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Manual Pages  — ECHO


echo – write arguments to the standard output



echo [-n] [string ...]


The echo utility writes any specified operands, separated by single blank (‘ ’) characters and followed by a newline (‘\n’) character, to the standard output.

The following option is available:
  Do not print the trailing newline character.

The end-of-options marker - is not recognized and written literally.

The newline may also be suppressed by appending ‘\c’ to the end of the string, as is done by iBCS2 compatible systems. Note that the -n option as well as the effect of ‘\c’ are implementation-defined in IEEE Std 1003.1-2001 ("POSIX.1") as amended by Cor. 1-2002. For portability, echo should only be used if the first argument does not start with a hyphen (‘-’) and does not contain any backslashes (‘\’). If this is not sufficient, printf(1) should be used.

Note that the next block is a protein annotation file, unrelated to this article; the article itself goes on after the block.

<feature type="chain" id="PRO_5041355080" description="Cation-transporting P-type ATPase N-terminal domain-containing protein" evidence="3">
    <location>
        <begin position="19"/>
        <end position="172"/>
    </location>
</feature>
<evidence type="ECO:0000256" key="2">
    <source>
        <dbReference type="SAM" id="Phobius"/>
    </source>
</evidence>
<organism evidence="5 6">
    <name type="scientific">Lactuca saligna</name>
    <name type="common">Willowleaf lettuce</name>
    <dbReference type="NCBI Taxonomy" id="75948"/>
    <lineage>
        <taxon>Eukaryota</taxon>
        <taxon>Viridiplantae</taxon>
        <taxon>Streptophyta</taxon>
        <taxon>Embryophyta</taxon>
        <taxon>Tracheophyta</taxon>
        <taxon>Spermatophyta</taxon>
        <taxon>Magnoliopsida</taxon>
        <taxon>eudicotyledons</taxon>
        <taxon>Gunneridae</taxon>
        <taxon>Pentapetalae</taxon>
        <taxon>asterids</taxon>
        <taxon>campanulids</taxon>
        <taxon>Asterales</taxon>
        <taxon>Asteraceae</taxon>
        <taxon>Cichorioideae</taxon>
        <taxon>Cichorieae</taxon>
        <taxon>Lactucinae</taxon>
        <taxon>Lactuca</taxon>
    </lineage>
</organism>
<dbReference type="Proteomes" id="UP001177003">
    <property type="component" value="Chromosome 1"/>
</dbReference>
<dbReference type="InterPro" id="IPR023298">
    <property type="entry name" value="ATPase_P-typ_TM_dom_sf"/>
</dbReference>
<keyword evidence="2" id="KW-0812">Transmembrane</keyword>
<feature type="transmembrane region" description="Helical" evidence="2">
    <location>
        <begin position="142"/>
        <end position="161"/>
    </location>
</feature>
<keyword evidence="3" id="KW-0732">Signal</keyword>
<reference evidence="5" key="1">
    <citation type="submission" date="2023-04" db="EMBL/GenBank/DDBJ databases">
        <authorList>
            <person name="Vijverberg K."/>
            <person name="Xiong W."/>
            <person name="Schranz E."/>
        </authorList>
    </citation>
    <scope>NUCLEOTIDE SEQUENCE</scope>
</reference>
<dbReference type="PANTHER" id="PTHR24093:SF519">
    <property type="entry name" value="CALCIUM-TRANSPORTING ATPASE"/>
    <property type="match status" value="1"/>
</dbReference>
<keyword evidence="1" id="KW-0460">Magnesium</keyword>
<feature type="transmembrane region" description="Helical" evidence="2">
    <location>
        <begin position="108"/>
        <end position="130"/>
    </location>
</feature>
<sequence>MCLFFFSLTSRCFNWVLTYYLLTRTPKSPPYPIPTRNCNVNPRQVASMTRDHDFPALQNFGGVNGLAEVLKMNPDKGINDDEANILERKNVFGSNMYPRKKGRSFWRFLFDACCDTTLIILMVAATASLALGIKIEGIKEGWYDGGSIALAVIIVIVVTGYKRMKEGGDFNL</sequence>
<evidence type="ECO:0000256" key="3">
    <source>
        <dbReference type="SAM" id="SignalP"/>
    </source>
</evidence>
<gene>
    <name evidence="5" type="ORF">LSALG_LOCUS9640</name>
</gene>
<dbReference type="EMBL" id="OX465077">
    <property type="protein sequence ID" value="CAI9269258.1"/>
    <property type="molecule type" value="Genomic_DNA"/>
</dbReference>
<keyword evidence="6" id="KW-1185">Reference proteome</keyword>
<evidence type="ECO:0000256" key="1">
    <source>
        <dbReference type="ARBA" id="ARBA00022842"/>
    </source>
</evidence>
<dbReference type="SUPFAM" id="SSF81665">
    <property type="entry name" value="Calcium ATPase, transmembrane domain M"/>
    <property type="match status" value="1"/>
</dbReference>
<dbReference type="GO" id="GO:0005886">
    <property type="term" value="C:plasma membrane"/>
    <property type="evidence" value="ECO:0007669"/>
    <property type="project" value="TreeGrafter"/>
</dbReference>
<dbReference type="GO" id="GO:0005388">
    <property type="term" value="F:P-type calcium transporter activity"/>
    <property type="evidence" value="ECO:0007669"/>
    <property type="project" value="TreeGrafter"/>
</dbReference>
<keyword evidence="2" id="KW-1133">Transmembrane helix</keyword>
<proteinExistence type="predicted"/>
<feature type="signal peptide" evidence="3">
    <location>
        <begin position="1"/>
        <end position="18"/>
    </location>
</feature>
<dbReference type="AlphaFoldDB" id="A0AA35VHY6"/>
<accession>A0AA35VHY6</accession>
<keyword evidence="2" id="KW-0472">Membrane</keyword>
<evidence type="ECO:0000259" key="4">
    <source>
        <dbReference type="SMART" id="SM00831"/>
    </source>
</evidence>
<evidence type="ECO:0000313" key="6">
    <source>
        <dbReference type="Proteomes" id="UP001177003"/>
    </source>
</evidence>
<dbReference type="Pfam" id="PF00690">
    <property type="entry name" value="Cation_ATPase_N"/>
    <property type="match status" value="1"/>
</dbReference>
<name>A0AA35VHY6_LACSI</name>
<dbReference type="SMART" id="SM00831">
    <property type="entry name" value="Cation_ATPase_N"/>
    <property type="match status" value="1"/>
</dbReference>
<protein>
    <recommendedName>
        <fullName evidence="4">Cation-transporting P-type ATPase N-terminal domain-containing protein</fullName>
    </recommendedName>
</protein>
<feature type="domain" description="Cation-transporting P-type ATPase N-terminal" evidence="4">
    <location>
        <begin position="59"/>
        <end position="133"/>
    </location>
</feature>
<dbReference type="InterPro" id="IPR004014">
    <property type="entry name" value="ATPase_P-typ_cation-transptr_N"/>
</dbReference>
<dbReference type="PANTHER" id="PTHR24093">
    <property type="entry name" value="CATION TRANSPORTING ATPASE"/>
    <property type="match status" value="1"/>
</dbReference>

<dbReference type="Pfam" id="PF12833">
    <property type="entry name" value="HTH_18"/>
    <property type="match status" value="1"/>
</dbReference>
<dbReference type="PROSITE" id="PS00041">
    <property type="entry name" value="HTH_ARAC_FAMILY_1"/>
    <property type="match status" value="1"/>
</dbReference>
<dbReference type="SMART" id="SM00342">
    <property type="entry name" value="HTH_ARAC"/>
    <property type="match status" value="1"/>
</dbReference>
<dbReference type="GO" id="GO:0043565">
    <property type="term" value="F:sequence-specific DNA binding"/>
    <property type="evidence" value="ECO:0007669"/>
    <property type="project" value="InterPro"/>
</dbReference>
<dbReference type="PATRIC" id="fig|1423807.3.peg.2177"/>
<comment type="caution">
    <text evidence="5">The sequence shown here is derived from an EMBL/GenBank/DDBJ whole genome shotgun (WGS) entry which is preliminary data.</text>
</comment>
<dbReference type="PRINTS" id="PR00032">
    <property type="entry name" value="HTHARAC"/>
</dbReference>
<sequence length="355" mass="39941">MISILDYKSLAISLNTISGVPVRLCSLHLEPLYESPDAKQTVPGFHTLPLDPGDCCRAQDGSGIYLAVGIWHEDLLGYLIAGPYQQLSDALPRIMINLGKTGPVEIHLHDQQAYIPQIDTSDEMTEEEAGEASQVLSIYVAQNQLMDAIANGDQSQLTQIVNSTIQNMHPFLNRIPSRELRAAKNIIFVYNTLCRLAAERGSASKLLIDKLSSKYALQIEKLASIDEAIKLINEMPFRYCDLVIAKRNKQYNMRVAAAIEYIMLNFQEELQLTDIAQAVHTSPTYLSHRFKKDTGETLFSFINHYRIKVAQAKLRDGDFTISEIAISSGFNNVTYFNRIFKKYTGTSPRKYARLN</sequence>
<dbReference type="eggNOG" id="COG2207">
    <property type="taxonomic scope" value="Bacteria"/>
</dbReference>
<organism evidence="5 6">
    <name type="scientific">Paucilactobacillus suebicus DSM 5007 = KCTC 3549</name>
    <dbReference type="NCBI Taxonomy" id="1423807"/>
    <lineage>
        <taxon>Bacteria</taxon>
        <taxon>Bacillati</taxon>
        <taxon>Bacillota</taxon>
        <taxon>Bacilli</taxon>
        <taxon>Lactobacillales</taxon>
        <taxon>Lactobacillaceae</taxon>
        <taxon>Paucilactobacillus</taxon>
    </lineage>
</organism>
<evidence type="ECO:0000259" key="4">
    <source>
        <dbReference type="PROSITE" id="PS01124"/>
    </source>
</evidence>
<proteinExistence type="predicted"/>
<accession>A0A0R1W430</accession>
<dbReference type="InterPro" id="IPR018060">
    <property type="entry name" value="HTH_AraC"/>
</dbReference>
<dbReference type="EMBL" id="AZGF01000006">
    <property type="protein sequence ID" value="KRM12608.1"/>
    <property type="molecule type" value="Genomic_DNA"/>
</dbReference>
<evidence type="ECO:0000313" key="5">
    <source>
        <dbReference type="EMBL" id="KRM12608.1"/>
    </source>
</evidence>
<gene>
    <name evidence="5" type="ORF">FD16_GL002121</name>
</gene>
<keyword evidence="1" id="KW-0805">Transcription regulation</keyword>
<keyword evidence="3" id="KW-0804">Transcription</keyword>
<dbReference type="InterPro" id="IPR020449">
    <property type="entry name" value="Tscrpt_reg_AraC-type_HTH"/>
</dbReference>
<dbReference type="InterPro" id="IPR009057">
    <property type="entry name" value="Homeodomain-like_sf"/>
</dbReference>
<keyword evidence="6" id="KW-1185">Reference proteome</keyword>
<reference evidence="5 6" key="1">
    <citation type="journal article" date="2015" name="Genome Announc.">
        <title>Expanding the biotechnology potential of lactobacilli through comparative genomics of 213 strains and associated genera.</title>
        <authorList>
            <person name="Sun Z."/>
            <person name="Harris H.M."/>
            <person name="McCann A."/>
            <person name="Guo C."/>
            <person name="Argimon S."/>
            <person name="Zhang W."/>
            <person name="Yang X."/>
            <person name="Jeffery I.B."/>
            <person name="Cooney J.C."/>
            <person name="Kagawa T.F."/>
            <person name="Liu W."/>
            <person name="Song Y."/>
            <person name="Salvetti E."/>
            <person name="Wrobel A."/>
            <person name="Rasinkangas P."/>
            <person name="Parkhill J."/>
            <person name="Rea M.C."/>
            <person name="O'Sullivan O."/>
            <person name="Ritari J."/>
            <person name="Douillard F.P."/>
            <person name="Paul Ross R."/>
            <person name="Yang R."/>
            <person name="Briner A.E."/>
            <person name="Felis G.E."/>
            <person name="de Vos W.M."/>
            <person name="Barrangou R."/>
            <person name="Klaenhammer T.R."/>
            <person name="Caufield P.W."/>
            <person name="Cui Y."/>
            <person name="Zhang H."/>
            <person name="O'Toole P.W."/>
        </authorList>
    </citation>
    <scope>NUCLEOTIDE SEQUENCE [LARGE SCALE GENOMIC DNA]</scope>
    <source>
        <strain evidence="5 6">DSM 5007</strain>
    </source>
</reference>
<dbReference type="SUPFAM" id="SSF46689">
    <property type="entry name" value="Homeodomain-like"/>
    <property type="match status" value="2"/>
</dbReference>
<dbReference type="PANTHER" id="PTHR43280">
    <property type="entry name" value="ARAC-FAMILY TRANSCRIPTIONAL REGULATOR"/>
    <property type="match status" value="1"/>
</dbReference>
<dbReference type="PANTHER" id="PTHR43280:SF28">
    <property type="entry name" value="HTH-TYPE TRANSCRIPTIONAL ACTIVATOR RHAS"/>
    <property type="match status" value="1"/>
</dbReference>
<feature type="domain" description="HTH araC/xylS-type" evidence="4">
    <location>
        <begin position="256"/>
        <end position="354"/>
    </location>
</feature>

Most shells provide a builtin echo command which tends to differ from this utility in the treatment of options and backslashes. Consult the builtin(1) manual page.


The utility exits 0 on success, and >0 if an error occurs.


builtin(1), csh(1), printf(1), sh(1)


The echo utility conforms to IEEE Std 1003.1-2001 ("POSIX.1") as amended by Cor. 1-2002.


The echo command appeared in AT&T v2 .

ECHO (1) October 5, 2016

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Please direct any comments about this manual page service to Ben Bullock.

"I liken starting one's computing career with Unix, say as an undergraduate, to being born in East Africa. It is intolerably hot, your body is covered with lice and flies, you are malnourished and you suffer from numerous curable diseases. But, as far as young East Africans can tell, this is simply the natural condition and they live within it. By the time they find out differently, it is too late. They already think that the writing of shell scripts is a natural act."
— Ken Pier, Xerox PARC